Pinhole in the yellow circle. Requires airing up once a week. It is right on the corner of where the tread transitions to the sidewall. The tires are almost worn to the wear bars anyway but they quoted 600 to 900 for a new set.
Thing is we are considering trading it off as the engine now uses about a quart of oil every 3k miles, has 200k on the clock and is 13 years old.
OR... would it be safe just to plug it myself, would a plug hold at this spot?
Just curious what the collective thinks.
I did go by the tire shop today but they were backed up longer than i had time to wait.
From a positional standpoint, I don't see why not. It's in the tread, not the sidewall. Interior patch, not a plug. Based on the degree of wear, they might try to talk you out of it. Telling them that you're about to trade the vehicle in might do the trick.
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Most tire shops will probably refuse to repair a tire with a penetration that close to the edge. It's a point of to much flex. They don't want the liability. You personally could try to patch or insert a repair string but it probably won't last long.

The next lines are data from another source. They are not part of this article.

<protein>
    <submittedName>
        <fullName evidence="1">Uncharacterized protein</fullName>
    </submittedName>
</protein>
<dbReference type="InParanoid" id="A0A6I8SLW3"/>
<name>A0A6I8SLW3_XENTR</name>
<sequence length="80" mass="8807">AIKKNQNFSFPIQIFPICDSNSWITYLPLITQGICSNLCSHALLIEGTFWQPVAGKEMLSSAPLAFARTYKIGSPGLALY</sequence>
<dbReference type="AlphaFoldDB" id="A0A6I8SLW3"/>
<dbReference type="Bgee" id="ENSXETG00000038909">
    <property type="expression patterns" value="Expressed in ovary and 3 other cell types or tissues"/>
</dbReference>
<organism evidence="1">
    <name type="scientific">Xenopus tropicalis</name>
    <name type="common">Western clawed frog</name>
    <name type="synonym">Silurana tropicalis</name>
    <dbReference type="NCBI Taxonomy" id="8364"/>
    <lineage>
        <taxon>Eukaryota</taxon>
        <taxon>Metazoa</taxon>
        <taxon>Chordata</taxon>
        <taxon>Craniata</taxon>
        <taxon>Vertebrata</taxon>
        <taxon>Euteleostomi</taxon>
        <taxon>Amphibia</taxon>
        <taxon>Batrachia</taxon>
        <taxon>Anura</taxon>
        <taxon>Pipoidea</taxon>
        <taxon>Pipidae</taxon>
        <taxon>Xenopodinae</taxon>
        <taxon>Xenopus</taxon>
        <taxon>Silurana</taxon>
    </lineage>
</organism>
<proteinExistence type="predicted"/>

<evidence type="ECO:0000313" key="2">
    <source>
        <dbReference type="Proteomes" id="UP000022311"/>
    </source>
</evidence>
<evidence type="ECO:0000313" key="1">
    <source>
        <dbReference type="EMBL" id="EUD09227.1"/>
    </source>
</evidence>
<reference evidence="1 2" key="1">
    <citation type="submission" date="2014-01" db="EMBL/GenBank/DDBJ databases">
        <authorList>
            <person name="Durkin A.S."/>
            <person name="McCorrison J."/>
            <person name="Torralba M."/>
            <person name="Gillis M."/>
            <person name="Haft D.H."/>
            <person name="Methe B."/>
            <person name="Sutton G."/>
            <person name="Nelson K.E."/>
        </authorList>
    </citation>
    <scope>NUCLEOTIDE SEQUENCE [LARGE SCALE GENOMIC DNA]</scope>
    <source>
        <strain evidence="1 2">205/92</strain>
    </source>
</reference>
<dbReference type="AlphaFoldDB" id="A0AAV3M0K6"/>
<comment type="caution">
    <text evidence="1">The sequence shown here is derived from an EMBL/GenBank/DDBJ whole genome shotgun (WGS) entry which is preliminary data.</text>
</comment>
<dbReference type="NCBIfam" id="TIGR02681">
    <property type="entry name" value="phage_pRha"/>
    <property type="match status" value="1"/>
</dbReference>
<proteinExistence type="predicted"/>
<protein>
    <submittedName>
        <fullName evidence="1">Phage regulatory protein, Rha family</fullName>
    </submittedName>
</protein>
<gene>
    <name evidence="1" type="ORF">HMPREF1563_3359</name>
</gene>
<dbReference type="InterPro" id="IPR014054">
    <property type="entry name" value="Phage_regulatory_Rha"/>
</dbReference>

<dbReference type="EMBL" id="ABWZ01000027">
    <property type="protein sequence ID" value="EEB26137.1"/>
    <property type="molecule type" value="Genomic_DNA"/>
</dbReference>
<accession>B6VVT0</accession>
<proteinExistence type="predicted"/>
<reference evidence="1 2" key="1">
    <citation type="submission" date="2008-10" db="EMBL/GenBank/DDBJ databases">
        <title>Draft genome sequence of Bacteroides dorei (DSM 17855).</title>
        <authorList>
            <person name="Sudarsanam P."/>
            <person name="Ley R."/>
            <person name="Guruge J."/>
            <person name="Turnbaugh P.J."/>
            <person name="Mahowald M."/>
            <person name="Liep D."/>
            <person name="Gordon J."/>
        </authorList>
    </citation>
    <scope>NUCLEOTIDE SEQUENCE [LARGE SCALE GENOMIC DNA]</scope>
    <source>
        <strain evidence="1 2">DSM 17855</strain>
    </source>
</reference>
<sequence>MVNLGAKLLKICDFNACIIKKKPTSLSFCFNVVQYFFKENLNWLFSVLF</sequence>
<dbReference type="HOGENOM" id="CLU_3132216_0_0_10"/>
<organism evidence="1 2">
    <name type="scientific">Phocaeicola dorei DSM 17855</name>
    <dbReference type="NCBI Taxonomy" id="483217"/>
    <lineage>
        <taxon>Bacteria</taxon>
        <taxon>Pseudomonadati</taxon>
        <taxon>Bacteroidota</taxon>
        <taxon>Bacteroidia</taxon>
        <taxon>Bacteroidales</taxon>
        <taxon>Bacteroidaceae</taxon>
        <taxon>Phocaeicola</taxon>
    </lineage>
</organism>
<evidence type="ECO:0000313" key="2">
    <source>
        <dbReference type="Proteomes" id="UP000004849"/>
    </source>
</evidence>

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Posts: 8746 | Location: Somewhere north of a hot humid hell in the summer. | Registered: January 09, 2009
Talked to a Bridgestone engineer once when I had a similar leak but further into the center. He said he would have no problem running a patched tire so long as the interior patch does not roll up on the sidewall. In my case I was ok. Think yours is too close. Can you patch it....sure. Would I bet my life on it.....not so much.
Posts: 1017 | Location: Chicagoland | Registered: December 10, 2008
Unlikely since it is so close to the sidewall, as others have said. Just plug it yourself with a kit.
I've done that with my truck and have had no issues.
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Posts: 14721 | Location: New Mexico | Registered: October 14, 2005
No tire shop worth their salt will repair that. The hole is too close to the sidewall, as well as having little to no tread on that edge (probably both of them). It looks as if it has been run chronically underinflated. If you don't have TPMS you can get sealants that may or may not work, or you can get a plug kit and do it yourself to buy it a little time, but even this is against my advice. Life is too short to drive on shitty tires.
Posts: 21878 | Location: Johnson City/Elizabethton, TN | Registered: April 28, 2012
Originally posted by gpbst3: Try a place that sells used tires and see if you can find one with similar tread.
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